Buyer's Guide: Netbooks
Watch out for the gotchas
Consider the alternatives
If performance is a prime concern for you, that may be a move worth making. However, opt for a single-core one and you won’t be getting much of a performance boost over Atom-based netbooks.
Of course, really up your budget and more powerful models come into view – the £850 Alienware M11x - reviewed here - is an 11in mini-notebook that’s just as happy to running 3D games as it is web browsing.
At the other end of the scale, it’s easy to be tempted by dirt-cheap netbooks. For example, the £99 Disgo Net Browser 3000 might have an enticing price tag, but in reality the Windows CE operating system, 0.248GHz processor and paltry 0.064GB of memory mean it’s very limited in what it can do.
If you’re happy to sacrifice portability, 15in budget notebooks can be picked up for around £350. Along with the bigger screen, you get a far more usable keyboard and built-in optical drive. Performance also gets a shot in the arm, but again it’s best to make sure you’re getting a dual-core processor. But these boys will never be as 'pick up and go' as a netbook.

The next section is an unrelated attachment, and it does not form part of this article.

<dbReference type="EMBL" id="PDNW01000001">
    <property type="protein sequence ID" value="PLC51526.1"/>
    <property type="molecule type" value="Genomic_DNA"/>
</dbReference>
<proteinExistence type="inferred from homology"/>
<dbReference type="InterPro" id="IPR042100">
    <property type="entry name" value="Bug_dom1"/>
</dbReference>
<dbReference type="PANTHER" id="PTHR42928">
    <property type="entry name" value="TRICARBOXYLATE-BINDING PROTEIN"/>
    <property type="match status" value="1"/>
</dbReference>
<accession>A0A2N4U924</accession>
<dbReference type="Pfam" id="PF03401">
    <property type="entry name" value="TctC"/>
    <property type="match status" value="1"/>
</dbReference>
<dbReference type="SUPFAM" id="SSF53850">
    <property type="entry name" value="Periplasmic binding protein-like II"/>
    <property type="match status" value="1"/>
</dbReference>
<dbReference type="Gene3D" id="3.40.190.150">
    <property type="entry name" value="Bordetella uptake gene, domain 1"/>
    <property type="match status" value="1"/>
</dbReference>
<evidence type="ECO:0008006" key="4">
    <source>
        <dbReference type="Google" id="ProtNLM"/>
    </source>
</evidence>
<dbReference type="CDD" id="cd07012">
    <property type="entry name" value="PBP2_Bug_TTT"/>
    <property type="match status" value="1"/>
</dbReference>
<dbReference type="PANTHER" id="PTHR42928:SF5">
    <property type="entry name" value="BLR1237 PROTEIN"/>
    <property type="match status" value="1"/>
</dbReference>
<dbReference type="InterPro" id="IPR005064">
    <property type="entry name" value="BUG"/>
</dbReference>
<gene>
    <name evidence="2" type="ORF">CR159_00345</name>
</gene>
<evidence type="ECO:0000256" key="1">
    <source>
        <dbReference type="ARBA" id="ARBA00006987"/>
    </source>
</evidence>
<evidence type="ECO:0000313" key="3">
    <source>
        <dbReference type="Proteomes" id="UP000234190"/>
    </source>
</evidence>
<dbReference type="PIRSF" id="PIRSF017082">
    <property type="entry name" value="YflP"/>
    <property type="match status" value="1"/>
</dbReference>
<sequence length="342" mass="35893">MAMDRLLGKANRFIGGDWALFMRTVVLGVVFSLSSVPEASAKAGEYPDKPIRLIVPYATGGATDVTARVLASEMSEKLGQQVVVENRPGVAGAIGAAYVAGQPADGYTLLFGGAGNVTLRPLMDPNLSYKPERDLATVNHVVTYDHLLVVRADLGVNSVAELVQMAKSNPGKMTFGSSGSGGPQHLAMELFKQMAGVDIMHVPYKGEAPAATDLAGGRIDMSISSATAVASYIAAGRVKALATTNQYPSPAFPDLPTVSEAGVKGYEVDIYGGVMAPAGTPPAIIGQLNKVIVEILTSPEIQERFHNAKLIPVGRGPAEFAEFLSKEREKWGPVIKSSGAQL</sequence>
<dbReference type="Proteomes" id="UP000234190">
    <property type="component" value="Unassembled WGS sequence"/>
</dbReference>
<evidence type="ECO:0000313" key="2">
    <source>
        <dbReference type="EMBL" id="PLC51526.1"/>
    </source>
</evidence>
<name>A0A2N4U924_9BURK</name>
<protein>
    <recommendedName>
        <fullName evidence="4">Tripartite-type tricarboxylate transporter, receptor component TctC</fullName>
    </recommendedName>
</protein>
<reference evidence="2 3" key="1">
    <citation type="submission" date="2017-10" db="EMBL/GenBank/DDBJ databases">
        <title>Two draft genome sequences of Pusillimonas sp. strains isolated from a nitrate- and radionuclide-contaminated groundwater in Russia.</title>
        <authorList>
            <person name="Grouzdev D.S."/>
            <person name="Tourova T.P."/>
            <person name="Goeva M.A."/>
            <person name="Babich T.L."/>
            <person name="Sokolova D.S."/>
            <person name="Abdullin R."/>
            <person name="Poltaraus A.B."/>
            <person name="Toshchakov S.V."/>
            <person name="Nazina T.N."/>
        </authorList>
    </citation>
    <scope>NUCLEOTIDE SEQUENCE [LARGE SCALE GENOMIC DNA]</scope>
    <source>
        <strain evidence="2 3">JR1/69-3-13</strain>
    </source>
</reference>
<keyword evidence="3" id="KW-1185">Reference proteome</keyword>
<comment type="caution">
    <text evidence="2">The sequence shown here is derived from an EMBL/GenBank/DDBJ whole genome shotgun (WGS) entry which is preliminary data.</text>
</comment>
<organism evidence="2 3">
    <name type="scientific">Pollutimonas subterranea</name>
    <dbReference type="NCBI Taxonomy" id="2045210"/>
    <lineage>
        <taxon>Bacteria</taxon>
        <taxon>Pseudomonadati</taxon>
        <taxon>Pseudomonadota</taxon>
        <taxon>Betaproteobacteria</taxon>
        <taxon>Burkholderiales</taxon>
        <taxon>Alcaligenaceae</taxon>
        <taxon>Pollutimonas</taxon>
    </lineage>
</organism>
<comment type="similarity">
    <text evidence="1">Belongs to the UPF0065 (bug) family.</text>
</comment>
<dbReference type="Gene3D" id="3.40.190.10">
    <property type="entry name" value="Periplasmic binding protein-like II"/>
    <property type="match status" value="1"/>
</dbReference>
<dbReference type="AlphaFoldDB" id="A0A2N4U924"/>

When it comes to watching HD video, most netbooks can just about provide you with smooth playback. But, since the majority have 1024 x 600 resolutions, the video is downscaled anyway. Add to this the fact that HDMI ports on netbooks are few and far between, and anyone looking to use a netbook as an HD video player will have their work cut out. If you do want slightly better graphics performance, it’s worth looking at the Nvidia Ion-based models, such as the Samsung N510 - reviewed here. ®
Netbooks Group Test
Sponsored: IBM FlashSystem V9000 product guide